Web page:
If you’re not entirely certain how to explain the differences among whiskey, whisky, Scotch, Bourbon and Tennessee Whiskey, you’re not alone.
Marianne Eaves, the first female master distiller in Kentucky and curator of her own line of tasting kits, Eaves Blind, understands how consumers might get flummoxed by category distinctions and industry jargon.
“There’s also the fact that so much of the lingo used in marketing of different products doesn’t have a standard meaning,” she says.
Random Ward, the Dallas -based brand ambassador for Woodford Reserve Kentucky Straight Bourbon Whiskey, encounters uncertainty about the differences between whiskey and Bourbon “on a semi-regular basis,” he says. “Usually, it’s presented to me as a dislike for one or the other. ‘Oh, I can’t drink whiskey, I only drink Bourbon.’ ”
In reality, Bourbon is one of many subtypes of whiskey, a spirit category with two spellings, multiple offshoots, and an array of rules that spans continents, mash bills and more.
What’s the Difference Between Whiskey and Whisky?
The spelling of whiskey is usually determined by its country of origin.
“In general, Irish and American whiskeys use the ‘e,’ while Japan, Scotland, Canadian and world whiskeys that are influenced by Scottish production eliminate the ‘e,’ ” says Heather Greene, author of Whisk(e)y Distilled: A Populist Guide to the Water of Life.
Within these geographic guidelines, however, variations abound. There’s no official law that governs the spelling of whiskey or whisky, says Greene. This is why Loretto, Kentucky-based Maker’s Mark self-identifies as “Kentucky Straight Bourbon Whisky,” while brands like Jack Daniel’s Tennessee Whiskey and Woodford Reserve use the “e.”
“The difference also carries on into the plural,” says Greene. “For whiskey, the plural is whiskeys. For whisky, it’s whiskies.”
The origins of the spelling distinction are unclear, but most spirits professionals trace it to 19th-century Ireland.
“Historically, the use of the ‘e’ was a marketing tactic used by Irish distillers,” says Ward. “At that time, Irish whiskey had become the higher-quality spirit between the two primary whiskey producing countries of Scotland and Ireland. In a bid to differentiate the spirits, Irish distillers added the ‘e’ to whiskey.”
This might surprise some consumers who, prior to the recent surge of well-regarded Irish whiskeys, previously regarded Scotch single malts as top-shelf sippers and blended Irish whiskey as fodder for shots or mixed drinks.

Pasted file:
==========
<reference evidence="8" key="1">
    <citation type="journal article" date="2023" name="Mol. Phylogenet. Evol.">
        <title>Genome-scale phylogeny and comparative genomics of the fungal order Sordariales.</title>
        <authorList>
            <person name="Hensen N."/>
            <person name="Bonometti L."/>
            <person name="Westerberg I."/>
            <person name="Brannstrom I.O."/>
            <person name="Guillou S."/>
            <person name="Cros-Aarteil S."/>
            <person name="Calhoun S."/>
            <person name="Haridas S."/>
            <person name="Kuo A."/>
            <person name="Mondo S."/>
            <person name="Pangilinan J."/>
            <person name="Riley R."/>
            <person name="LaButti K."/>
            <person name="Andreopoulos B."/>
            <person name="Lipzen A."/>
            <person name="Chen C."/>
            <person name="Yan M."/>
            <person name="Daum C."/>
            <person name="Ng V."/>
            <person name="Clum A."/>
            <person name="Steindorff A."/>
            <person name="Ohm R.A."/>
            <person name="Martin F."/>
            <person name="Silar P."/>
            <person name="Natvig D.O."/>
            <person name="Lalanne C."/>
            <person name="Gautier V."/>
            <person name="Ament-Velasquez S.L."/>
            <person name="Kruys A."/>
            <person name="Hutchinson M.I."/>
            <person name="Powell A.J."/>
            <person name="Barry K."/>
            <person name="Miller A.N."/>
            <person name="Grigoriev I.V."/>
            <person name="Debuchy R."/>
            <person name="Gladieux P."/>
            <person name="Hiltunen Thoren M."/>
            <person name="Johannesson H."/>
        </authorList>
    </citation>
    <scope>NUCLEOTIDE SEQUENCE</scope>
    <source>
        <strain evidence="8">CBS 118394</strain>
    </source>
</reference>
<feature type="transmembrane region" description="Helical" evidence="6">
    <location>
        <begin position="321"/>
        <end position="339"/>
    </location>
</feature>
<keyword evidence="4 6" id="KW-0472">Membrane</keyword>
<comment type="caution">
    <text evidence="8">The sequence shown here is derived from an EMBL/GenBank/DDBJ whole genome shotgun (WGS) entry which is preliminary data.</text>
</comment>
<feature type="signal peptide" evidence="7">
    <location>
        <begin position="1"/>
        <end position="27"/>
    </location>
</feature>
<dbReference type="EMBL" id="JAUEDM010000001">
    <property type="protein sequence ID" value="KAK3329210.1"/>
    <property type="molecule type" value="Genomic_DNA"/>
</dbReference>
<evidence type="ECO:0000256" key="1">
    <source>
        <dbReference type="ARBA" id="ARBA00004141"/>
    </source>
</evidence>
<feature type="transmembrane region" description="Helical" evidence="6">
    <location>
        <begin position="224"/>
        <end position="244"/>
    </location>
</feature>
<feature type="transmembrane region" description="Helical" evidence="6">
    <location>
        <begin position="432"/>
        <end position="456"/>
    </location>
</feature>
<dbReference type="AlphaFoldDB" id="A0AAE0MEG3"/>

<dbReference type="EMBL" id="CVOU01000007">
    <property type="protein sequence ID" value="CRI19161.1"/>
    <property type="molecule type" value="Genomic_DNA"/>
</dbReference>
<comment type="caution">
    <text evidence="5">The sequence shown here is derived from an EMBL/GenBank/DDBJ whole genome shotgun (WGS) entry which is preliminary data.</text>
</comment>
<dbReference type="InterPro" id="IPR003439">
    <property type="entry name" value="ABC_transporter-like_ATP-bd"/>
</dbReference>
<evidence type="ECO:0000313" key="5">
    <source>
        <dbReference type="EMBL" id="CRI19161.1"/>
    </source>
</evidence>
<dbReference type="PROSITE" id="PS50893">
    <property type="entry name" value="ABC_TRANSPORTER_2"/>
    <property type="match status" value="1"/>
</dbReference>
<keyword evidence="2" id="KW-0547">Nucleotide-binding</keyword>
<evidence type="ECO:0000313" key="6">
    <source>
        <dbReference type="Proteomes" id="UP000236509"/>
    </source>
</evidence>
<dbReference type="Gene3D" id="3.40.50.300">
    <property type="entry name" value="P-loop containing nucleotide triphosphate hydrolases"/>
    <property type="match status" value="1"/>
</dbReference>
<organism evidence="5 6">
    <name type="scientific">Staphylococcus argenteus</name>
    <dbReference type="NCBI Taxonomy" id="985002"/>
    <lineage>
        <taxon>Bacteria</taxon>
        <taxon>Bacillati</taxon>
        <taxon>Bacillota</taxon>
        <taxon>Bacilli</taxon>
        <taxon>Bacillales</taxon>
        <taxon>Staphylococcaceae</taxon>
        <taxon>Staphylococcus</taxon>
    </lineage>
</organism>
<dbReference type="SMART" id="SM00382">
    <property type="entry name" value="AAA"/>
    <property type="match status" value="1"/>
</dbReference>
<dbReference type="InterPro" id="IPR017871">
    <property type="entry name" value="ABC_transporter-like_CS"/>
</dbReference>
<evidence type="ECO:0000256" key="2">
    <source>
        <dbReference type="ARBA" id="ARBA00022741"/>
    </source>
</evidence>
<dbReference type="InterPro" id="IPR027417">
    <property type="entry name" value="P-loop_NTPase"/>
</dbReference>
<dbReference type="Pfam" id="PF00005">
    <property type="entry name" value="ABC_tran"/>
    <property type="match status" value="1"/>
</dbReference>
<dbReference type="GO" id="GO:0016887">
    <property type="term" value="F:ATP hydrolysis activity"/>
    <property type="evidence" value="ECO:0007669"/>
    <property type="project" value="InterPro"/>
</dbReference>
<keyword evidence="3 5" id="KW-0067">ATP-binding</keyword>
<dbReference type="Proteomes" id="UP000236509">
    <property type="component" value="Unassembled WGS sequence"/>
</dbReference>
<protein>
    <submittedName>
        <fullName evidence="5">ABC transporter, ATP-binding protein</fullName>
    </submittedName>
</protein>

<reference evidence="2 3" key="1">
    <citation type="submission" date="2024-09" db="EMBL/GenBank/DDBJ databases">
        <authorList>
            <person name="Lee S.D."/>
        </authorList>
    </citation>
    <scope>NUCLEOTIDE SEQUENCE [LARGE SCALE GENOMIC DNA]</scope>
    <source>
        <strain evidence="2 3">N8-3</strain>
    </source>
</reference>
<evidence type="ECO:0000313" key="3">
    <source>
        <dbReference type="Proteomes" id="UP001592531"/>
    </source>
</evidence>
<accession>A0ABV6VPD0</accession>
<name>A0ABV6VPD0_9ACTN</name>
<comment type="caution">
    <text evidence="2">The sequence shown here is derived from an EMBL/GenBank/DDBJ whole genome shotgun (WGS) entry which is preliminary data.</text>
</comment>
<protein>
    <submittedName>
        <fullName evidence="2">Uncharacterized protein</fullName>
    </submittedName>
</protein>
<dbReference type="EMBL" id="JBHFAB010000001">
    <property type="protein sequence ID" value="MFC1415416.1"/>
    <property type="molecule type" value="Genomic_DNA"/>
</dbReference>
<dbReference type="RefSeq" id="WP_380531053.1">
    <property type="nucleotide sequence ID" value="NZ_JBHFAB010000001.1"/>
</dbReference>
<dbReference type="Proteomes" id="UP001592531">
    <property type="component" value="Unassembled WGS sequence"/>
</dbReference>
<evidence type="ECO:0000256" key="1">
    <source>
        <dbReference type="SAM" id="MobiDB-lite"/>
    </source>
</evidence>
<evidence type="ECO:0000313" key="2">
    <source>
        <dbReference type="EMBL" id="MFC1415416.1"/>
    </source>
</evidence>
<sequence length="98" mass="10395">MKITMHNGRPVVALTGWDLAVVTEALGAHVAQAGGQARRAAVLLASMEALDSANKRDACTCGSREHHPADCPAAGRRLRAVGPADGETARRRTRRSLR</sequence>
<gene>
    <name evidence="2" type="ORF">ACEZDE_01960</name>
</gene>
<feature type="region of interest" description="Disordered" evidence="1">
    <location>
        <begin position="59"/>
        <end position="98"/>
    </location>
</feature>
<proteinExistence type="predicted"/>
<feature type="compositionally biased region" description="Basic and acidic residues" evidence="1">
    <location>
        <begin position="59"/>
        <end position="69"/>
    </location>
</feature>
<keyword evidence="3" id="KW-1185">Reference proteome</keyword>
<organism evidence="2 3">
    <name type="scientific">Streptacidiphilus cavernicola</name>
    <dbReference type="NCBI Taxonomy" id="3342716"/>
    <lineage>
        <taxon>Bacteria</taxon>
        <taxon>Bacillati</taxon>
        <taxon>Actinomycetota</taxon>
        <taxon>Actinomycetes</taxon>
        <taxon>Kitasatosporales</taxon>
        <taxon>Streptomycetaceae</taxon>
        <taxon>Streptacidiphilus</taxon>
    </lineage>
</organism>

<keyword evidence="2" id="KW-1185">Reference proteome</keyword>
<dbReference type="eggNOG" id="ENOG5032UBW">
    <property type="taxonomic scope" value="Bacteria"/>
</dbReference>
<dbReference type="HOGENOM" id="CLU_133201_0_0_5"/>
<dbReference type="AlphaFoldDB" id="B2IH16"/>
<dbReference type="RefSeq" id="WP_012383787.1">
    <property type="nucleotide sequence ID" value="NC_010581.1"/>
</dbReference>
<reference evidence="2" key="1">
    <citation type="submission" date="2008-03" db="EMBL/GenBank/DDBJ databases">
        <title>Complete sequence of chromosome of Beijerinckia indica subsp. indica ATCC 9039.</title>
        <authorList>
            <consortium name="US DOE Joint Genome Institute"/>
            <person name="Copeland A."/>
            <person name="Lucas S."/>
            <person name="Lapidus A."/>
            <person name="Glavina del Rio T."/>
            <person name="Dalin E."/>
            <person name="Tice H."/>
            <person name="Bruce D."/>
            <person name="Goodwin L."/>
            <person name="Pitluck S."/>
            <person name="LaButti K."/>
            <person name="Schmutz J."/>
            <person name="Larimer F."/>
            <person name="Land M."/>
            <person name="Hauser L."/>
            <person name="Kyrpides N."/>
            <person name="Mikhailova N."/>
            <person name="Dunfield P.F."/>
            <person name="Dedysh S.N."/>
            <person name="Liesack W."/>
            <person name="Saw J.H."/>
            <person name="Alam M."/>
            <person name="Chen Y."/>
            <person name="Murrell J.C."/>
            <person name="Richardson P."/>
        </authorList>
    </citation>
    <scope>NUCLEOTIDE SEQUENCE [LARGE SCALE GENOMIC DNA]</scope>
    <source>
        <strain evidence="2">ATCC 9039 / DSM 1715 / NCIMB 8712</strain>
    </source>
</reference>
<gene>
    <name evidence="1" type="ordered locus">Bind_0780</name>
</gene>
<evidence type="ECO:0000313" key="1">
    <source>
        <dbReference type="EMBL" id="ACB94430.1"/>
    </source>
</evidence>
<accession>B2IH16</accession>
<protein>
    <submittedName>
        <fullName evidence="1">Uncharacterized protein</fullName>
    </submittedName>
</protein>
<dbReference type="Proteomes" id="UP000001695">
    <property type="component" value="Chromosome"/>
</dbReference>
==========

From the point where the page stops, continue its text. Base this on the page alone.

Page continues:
What are the Differences Among Scotch, Bourbon and Whisk(e)y?
Much like that Venn diagram from science class that shows how all whales are mammals but not all mammals are whales, whiskey is an expansive spirit category, and subtypes within it include Scotch, Bourbon and Tennessee Whiskey.
“Whiskey is the umbrella term for a spirit made with water, yeast and grain,” says Greene. Those grains might include corn, rye or barley malt.
According to the Alcohol and Tobacco Tax and Trade Bureau (TTB), whiskey must be distilled “from a fermented mash of grain at less than 95% alcohol by volume (190 proof)…and bottled at not less than 40% alcohol by volume (80 proof).”
Ingredients and aging requirements determine whether a whiskey can be called a Bourbon or Scotch.
“In order to be considered Bourbon, whiskey has to have a mash bill that is at least 51% corn and must be aged in new charred oak barrels,” says Jarmel Doss, the assistant bar director at The Aviary in Chicago. “It has to be put into the barrel at 160 proof and aged until it’s at least 125 proof, and then it has to be bottled at no less than 80 proof.”
If a distiller wants to label its spirit “Straight Bourbon,” it must be aged for at least two years.
“Bourbon has a lot of rules,” says Doss.
Scotch, on the other hand, is made with malted grain, usually barley, often but not always heated over a peat fire. The spirit must be aged in oak barrels for at least three years before it’s bottled.
Tennessee whiskey is another American iteration. It follows the same production requirements as Bourbon, but it “must be manufactured in Tennessee and mellowed through maple charcoal prior to aging,” says Eaves.
Herein lies more potential confusion. “Tennessee whiskey is Bourbon, whether brands choose to say it or not,” says Eaves.
Understanding All the Types of Whiskey
The TTB lists 41 subtypes of whiskey, including rye, wheat whiskey, corn whiskey and more. Plus, subtypes have divisions within them, like single malt Scotch, which requires 100% malted barley to be distilled using a pot still at a single distillery.
“In my book, [Whisk(e)y Distilled], it takes about 200 pages to get through all the styles of whiskey and the subtypes, including how they are made, what they generally taste like, and the stories behind how they got there,” says Greene.
If that sounds daunting, rest assured that even bona fide category experts like Greene consider whiskey education an ongoing, lifelong process.
“It has taken decades to get to know all of them and I’m still learning all the time,” she says. “My advice to anyone starting out is to take your time and enjoy the journey.”